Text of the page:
How could I have missed seeing this somewhere! You certainly come up with some interesting articles. Now that I know, I will watch media activity on the 15th when we are scheduled to see a performance of Cirque du Soleil here in Houston. I will see if they use pi in calculating their complex acts.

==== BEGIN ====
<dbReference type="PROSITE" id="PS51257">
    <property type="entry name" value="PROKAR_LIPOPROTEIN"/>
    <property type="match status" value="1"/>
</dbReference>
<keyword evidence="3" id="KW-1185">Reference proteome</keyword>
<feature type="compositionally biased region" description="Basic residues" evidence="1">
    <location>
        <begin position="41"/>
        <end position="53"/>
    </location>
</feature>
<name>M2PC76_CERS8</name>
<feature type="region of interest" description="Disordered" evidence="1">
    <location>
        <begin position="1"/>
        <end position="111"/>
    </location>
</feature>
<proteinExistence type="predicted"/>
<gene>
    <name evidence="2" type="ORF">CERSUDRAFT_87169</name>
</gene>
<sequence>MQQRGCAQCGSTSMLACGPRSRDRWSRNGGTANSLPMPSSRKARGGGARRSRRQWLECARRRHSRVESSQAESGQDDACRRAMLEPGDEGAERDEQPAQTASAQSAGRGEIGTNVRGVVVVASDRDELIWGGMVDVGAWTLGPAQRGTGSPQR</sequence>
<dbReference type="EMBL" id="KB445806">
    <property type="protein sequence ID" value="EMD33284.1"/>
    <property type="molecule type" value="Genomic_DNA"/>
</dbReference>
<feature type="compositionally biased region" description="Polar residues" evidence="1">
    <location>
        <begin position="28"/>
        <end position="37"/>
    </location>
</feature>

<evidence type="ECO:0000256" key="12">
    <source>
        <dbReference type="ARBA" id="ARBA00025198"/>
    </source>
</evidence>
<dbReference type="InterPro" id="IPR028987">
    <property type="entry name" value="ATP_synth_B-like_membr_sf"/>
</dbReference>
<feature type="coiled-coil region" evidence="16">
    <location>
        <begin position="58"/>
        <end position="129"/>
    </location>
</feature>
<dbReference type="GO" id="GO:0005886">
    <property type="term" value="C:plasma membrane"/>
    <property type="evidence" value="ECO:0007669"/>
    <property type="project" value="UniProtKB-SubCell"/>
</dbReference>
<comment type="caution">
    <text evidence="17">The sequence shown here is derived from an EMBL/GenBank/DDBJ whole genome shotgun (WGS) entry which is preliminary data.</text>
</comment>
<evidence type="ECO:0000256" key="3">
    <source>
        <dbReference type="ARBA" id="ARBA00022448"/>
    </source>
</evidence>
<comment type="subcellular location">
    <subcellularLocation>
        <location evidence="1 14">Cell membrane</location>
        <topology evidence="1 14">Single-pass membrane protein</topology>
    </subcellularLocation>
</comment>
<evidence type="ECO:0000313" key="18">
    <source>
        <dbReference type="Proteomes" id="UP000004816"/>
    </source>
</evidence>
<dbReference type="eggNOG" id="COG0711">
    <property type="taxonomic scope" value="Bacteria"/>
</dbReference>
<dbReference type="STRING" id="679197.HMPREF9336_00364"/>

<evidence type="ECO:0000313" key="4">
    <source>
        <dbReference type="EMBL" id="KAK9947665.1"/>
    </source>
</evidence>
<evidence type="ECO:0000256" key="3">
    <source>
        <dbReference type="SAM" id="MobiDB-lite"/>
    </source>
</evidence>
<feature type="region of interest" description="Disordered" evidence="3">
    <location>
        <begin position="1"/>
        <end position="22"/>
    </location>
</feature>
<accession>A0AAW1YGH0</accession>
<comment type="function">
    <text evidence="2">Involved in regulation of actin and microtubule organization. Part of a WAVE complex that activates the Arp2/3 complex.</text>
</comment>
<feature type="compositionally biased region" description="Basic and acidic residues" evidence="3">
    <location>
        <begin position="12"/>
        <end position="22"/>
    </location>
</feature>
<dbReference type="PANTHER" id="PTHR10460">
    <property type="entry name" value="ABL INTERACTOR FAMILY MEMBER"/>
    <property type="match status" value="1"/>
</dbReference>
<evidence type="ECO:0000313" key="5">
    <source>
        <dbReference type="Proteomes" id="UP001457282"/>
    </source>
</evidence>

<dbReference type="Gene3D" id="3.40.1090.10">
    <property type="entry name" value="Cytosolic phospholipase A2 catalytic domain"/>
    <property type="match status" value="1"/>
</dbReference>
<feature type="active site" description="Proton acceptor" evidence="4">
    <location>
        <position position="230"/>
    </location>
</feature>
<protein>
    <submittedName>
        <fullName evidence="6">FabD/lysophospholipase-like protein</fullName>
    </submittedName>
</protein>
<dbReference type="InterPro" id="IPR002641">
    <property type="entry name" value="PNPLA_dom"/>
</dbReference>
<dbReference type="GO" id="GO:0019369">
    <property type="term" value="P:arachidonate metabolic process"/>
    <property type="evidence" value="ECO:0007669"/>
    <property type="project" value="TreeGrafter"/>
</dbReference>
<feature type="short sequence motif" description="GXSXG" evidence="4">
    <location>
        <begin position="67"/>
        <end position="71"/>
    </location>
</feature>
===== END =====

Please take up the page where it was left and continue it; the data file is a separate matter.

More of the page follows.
In high school, and later, using slide rule engineering in college, 3.1416 seemed fully adequate for most calculations. However, our resident genius mathematics instructor, Warren Z. Watson, the subject of a memoir I wrote about him and posted here in the story section some time ago, felt otherwise. With the help of the university's newly acquired IBM 1120 computer and its printer, as well as some students, Mr. Watson had the computer calculate and print out pi. He then had the students cut out the significant digits and attached the ends of the paper together and then placed them in the hallway on the second floor of Bowman Hall. The resulting string of digits went down one hall to the end and then turned around and came back all the way down the hall over the top of all the doorways. I don't know how many digits there were in all, I'm sure that Watson knew, but it was an impressive display of pi and the power of calculation by the computer that took many hours to calculate and print at that time 1961.